SC1.32/NP8.2Response, variability and transitions in geophysical systems (co-organized)
|Convener: Anna von der Heydt | Co-Conveners: Michael Ghil , Valerio Lucarini|
Wed, 11 Apr, 15:30–17:00
In climate science, the concept of equilibrium climate sensitivity is widely used, but quite limited when making adequate projections of global mean surface temperature for the end of this century. The climate system has a strong internal variability on many time scales, is subject to a non-stationary forcing and mostly out of equilibrium with the changes in the radiative forcing. Also, the presence of large-scale transitions, for example due to the existence of tipping points, is difficult to capture within traditional measures of climate sensitivity. The role of small-scale processes (in many models represented as noise) to induce these transitions is not well known for many important tipping elements.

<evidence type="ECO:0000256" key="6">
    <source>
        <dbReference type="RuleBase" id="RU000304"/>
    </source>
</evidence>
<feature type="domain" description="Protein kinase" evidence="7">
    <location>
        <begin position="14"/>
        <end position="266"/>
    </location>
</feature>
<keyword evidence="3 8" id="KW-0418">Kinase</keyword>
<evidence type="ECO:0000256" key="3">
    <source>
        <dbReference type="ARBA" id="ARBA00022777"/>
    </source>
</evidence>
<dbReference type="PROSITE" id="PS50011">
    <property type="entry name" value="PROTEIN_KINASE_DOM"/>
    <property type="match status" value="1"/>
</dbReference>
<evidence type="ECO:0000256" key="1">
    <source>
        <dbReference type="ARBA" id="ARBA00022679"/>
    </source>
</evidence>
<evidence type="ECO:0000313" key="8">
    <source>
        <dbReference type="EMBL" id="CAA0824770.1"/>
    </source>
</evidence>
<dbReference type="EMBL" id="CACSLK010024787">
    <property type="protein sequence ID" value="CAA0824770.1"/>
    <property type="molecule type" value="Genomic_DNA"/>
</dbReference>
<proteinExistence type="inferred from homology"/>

This short course will specifically address the problem of connecting fluctuations and response for the climate system, touching topics like climate sensitivity, climate variability, extreme events and tipping points. As is well known, in the case of non-equilibrium systems, the fluctuation-dissipation theorem cannot establish a comprehensive link between fluctuations and response, so that additional mathematical ideas must be introduced and heuristic approaches must be explored. In particular, this session will highlight several alternative concepts of climate sensitivity that have been developed more recently, and will present the behaviour of the system's response in the vicinity of tipping points.
Michael Ghil: Natural variability and climate sensitivity: deterministic and stochastic
Valerio Lucarini: Climate response as a problem in statistical mechanics
Anna von der Heydt: Lessons on climate sensitivity from past climate change